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Wanderley P. da Rosa

Wanderley Pereira da Rosa holds a degree in theology from the Presbyterian Seminary Rev. José Manoel da Conceição of São Paulo / SP (1991), a degree in Philosophy from the Federal University of Espírito Santo (2002), a Master's degree in Theology from EST Colleges of São Leopoldo / RS (2010) and Ph.D. in Theology from the Pontifical Catholic University of Rio de Janeiro / RJ (2015). He is a professor of History of Christianity and of Religion, Democracy and Public Sphere at Faculdade Unida de Vitoria, where he has also been the President since 1997. His research focuses on the history of Protestantism in Brazil. Currently he coordinates the research group "Intellectual Origins of Mission Protestantism in Brazil". He is a member of SOTER - Society of Theology and Science of Religion and the AAR - American Academy of Religion. He is also the Executive Editor for Editora Unida.

Book List

2 items
Release date: 
November 5, 2019

This volume identifies and address key topics in the discourse on world Christianity and migration. A combination of senior and emerging scholars and researchers of migration from all regions of the world contribute chapters on the central issue, including the feminization of international migration, the theology of migration, south-south migration networks, the connections between world Christianity, migration, and civic responsibility; and the complicated relationship between migration, identity and citizenship.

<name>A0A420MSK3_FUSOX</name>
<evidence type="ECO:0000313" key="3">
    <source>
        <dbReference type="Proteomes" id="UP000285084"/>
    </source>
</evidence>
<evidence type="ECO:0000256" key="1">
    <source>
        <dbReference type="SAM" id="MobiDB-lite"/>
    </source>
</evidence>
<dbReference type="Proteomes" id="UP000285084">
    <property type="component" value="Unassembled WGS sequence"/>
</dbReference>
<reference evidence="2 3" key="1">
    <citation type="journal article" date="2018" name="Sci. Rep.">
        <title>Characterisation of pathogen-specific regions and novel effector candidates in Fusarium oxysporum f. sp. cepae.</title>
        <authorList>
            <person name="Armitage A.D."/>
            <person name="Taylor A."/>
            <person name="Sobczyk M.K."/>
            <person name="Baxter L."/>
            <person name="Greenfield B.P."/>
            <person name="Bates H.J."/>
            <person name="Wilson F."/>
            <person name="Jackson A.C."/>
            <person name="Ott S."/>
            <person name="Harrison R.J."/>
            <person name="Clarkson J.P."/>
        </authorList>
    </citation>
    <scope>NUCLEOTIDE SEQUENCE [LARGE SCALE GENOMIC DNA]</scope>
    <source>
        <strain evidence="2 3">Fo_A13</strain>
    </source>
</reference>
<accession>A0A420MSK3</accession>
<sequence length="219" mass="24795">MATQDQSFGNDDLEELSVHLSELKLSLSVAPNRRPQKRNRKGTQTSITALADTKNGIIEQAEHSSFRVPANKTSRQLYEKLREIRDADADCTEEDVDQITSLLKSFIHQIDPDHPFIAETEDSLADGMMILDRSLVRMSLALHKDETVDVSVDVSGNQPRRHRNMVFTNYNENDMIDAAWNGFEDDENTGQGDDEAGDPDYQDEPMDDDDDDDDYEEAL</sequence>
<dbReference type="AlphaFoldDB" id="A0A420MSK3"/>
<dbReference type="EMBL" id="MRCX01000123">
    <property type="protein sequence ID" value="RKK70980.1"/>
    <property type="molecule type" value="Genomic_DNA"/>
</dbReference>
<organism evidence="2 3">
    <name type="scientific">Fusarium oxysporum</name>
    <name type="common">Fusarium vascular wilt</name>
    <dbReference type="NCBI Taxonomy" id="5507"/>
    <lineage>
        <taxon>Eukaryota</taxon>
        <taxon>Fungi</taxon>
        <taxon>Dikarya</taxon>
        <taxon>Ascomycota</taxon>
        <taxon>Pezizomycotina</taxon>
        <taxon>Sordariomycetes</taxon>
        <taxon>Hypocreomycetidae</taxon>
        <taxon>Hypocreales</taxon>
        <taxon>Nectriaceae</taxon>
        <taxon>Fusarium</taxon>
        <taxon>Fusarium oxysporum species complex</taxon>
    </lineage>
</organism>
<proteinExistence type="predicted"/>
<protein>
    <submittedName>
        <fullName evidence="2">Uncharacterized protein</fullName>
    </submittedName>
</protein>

Release date: 
November 15, 2017

This volume stresses world Christianity as a form of public religion, identifying areas for intercultural engagement. Divided into five sections, each formed by two chapters, this volume covers themes such as the reimagination of theology, doctrine, and ecumenical dialogue in the context of world Christianity; Global South perspectives on pluralism and intercultural communication; how epistemological shifts promoted by liberation theology and its dialogue with cultural critical studies have impacted discourses on religion, ethics, and politics; conversations on gender and church from Brazilian and German perspectives; and intercultural proposals for a migratory epistemology that recenters the experience of migration as a primary location for meaning.